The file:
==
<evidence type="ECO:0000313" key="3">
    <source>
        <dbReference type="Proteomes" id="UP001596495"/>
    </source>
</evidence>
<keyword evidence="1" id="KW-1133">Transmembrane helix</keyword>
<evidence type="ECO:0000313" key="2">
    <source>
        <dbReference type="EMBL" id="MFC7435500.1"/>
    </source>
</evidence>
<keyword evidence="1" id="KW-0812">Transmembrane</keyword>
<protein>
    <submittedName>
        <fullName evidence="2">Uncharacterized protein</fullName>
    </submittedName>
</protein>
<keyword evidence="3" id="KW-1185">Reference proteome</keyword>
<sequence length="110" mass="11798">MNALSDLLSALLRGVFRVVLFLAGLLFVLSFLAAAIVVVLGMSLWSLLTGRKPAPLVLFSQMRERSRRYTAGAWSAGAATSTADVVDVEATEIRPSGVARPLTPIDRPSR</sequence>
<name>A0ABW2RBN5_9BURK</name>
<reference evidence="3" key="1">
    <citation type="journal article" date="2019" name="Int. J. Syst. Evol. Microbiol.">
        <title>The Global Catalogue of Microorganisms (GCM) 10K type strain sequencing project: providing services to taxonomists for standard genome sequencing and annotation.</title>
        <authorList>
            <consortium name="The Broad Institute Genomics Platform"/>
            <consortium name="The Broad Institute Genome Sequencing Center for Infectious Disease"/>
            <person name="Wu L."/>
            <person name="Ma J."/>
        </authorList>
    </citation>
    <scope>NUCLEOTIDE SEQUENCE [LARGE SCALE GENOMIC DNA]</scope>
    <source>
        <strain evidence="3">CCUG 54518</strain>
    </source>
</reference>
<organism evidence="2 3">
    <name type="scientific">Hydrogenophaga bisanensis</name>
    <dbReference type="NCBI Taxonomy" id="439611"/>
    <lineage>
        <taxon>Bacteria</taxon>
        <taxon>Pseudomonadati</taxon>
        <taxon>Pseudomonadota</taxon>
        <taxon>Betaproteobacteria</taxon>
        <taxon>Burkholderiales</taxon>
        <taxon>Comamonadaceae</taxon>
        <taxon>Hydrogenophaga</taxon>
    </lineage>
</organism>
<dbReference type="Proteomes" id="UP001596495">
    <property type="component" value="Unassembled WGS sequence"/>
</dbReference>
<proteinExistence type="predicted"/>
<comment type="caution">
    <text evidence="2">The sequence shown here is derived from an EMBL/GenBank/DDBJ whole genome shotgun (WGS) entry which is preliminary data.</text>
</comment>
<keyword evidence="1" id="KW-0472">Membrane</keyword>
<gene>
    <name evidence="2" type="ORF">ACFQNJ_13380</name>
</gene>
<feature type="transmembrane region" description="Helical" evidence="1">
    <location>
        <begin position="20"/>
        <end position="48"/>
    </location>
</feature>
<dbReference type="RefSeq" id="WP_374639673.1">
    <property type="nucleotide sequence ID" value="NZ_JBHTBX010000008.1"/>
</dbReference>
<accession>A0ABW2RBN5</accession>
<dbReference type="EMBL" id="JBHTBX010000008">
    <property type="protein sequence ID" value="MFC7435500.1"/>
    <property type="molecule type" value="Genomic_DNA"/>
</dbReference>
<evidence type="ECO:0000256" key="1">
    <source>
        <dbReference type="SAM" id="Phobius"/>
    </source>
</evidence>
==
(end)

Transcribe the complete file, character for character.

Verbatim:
<evidence type="ECO:0000313" key="3">
    <source>
        <dbReference type="Proteomes" id="UP001596495"/>
    </source>
</evidence>
<keyword evidence="1" id="KW-1133">Transmembrane helix</keyword>
<evidence type="ECO:0000313" key="2">
    <source>
        <dbReference type="EMBL" id="MFC7435500.1"/>
    </source>
</evidence>
<keyword evidence="1" id="KW-0812">Transmembrane</keyword>
<protein>
    <submittedName>
        <fullName evidence="2">Uncharacterized protein</fullName>
    </submittedName>
</protein>
<keyword evidence="3" id="KW-1185">Reference proteome</keyword>
<sequence length="110" mass="11798">MNALSDLLSALLRGVFRVVLFLAGLLFVLSFLAAAIVVVLGMSLWSLLTGRKPAPLVLFSQMRERSRRYTAGAWSAGAATSTADVVDVEATEIRPSGVARPLTPIDRPSR</sequence>
<name>A0ABW2RBN5_9BURK</name>
<reference evidence="3" key="1">
    <citation type="journal article" date="2019" name="Int. J. Syst. Evol. Microbiol.">
        <title>The Global Catalogue of Microorganisms (GCM) 10K type strain sequencing project: providing services to taxonomists for standard genome sequencing and annotation.</title>
        <authorList>
            <consortium name="The Broad Institute Genomics Platform"/>
            <consortium name="The Broad Institute Genome Sequencing Center for Infectious Disease"/>
            <person name="Wu L."/>
            <person name="Ma J."/>
        </authorList>
    </citation>
    <scope>NUCLEOTIDE SEQUENCE [LARGE SCALE GENOMIC DNA]</scope>
    <source>
        <strain evidence="3">CCUG 54518</strain>
    </source>
</reference>
<organism evidence="2 3">
    <name type="scientific">Hydrogenophaga bisanensis</name>
    <dbReference type="NCBI Taxonomy" id="439611"/>
    <lineage>
        <taxon>Bacteria</taxon>
        <taxon>Pseudomonadati</taxon>
        <taxon>Pseudomonadota</taxon>
        <taxon>Betaproteobacteria</taxon>
        <taxon>Burkholderiales</taxon>
        <taxon>Comamonadaceae</taxon>
        <taxon>Hydrogenophaga</taxon>
    </lineage>
</organism>
<dbReference type="Proteomes" id="UP001596495">
    <property type="component" value="Unassembled WGS sequence"/>
</dbReference>
<proteinExistence type="predicted"/>
<comment type="caution">
    <text evidence="2">The sequence shown here is derived from an EMBL/GenBank/DDBJ whole genome shotgun (WGS) entry which is preliminary data.</text>
</comment>
<keyword evidence="1" id="KW-0472">Membrane</keyword>
<gene>
    <name evidence="2" type="ORF">ACFQNJ_13380</name>
</gene>
<feature type="transmembrane region" description="Helical" evidence="1">
    <location>
        <begin position="20"/>
        <end position="48"/>
    </location>
</feature>
<dbReference type="RefSeq" id="WP_374639673.1">
    <property type="nucleotide sequence ID" value="NZ_JBHTBX010000008.1"/>
</dbReference>
<accession>A0ABW2RBN5</accession>
<dbReference type="EMBL" id="JBHTBX010000008">
    <property type="protein sequence ID" value="MFC7435500.1"/>
    <property type="molecule type" value="Genomic_DNA"/>
</dbReference>
<evidence type="ECO:0000256" key="1">
    <source>
        <dbReference type="SAM" id="Phobius"/>
    </source>
</evidence>